Reading the recipe took longer than cooking it
I’m exhausted simply reading those instructions. Do you see what I meant by Victorian recipe instructions? How others had next to none, and this one shocks us awake with step-by-step do’s and do not’s?
–It should be eaten at the end of breakfast with cold milk, and it makes a most excellent supper.
Thank you, kind sir. I’m far too weary to eat. My appetite has fled in the face of paragraphs the relative length of the Transcontinental Railway.
Voicing One’s Victorian Opinion
A saucepan of such porridge put into a soup plate and a half-pint mug of good rich new milk is, indeed, a lunch or a supper, or a finish to breakfast, which is fit for a king. It is food on which any man can do anything of which he is capable in the way of labor, mental or physical. For growing children, and youths who are stunted in height or unsound in structure, this is exactly the food that is wanted. It is like brick and mortar for the growing frame of infants, school children and overgrown youths. For nursing mothers it is equally valuable, supply them with the earthly phosphates and other materials out of which good milk is made, without drawing upon the mother’s own structure, as is often exemplified by the rapid softening and decay of teeth in women who nurse their children upon meat and upon beer.
“Oatmeal Porridge,” how to properly prepare, and how it should appear upon cooking, published in The Burlington Free Press of Burlington, Vermont on September 12, 1881. Transcribed with care to preserve punctuation, formatting, paragraph structure, spelling, etc.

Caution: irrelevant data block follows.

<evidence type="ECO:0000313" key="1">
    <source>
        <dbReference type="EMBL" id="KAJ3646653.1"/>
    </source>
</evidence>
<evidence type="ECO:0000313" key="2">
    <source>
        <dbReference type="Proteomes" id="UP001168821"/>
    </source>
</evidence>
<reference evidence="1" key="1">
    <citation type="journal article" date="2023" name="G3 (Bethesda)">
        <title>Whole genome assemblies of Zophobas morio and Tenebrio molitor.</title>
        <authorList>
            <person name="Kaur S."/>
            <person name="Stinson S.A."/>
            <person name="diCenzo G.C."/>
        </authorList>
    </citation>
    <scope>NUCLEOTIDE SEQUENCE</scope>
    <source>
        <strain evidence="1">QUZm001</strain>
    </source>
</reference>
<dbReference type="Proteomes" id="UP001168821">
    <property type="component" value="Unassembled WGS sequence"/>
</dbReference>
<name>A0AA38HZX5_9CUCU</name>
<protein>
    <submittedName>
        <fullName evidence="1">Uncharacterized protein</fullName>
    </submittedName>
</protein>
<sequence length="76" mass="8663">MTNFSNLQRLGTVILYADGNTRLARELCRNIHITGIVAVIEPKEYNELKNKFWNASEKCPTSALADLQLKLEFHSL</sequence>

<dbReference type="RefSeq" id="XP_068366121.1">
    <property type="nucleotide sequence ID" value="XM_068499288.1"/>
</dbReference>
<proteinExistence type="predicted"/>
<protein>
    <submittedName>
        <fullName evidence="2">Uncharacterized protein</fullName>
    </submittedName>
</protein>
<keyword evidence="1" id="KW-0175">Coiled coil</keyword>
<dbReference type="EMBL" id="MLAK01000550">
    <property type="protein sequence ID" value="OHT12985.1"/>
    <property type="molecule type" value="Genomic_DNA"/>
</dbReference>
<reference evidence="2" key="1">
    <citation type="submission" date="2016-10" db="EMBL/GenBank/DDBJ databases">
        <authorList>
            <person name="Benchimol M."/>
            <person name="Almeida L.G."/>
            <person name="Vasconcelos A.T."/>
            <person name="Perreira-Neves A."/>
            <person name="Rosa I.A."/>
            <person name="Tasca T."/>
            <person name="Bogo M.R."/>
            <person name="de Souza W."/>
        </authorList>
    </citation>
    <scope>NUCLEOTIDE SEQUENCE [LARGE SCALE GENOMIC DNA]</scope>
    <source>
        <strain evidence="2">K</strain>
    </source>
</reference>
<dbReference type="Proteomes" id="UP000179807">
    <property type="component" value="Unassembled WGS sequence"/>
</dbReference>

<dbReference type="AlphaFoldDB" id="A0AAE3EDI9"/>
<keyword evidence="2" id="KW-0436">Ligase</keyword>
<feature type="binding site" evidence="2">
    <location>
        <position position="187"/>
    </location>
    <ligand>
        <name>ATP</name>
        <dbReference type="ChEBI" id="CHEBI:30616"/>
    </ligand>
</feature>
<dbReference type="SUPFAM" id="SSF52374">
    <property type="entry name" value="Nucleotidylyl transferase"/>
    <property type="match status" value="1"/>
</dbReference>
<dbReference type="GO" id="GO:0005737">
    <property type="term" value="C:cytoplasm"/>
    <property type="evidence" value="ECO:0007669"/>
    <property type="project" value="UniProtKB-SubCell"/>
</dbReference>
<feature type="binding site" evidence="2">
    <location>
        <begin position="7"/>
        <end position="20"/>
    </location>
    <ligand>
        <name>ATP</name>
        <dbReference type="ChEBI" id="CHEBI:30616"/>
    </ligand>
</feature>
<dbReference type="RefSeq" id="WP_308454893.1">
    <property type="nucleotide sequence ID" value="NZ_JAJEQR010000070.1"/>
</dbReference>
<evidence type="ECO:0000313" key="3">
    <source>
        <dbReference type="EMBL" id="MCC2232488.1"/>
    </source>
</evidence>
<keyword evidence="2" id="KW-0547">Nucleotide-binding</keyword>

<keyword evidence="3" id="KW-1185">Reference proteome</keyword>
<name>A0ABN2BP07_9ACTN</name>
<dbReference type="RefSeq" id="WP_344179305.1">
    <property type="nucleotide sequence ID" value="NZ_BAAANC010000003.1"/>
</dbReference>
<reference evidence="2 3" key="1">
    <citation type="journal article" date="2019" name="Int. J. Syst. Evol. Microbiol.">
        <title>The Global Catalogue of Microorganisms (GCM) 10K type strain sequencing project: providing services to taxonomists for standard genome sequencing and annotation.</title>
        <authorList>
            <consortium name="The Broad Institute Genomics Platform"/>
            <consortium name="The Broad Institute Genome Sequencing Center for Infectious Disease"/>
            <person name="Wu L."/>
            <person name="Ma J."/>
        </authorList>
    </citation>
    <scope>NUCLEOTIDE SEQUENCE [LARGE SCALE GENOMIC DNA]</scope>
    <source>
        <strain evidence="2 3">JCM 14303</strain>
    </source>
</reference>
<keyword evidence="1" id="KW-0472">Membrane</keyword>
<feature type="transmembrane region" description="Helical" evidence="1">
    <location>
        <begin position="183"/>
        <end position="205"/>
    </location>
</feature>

Note: I emphasized “saucepan rules” and “in the pink of cleanliness” with additional bold of the type.
Are those Instructions Necessary?
This recipe or set of instructions on “Oatmeal Porridge” seems excessive. Have you heard of other Victorians warn cooks about Saucepan Rules?
I do like the phrase: “in the pink of cleanliness” in reference to saucepans. I think this era-appropriate phrase must end up in a fiction title.
A Simpler Victorian Oatmeal Porridge Recipe
See how much simpler? Far fewer instructions (just a few lines). Much more “Victorian” in wording and presentation.
In comparison, any ideas why Victorian Oatmeal Porridge Recipe number 1 has lengthy instructions? Scroll down and leave a reply. Perhaps we can solve this historical conundrum together.
Microwave REAL Rolled Oatmeal
I’m just saying, for those of you who like oatmeal but have never cooked whole rolled-oats at home, don’t let this Victorian over-the-top Recipe Instruction Insanity make you doubt yourself. Or oatmeal. Or think it needs to be cooked for hours. As in plural.
One Man-sized Serving:
- Put 3/4 cup (rounded) rolled oats (the “slow cooking” kind),
- 2 cups water, and a pinch of salt into a microwave-safe oversized bowl.
- Microwave on HIGH for 3 minutes.
- Allow to cool a bit before adding milk, sugar(s), syrups, jam, or cinnamon (doesn’t work well to cook the spice into the cereal).
- Dried raisins can go in from the beginning.
- SO yummy. Requires no stirring but it can be stirred part way through if you wish. Watch through the oven door for overflows.
by Kristin Holt
Victorian Recipes with Scant Instructions
Copyright © 2019 Kristin Holt LC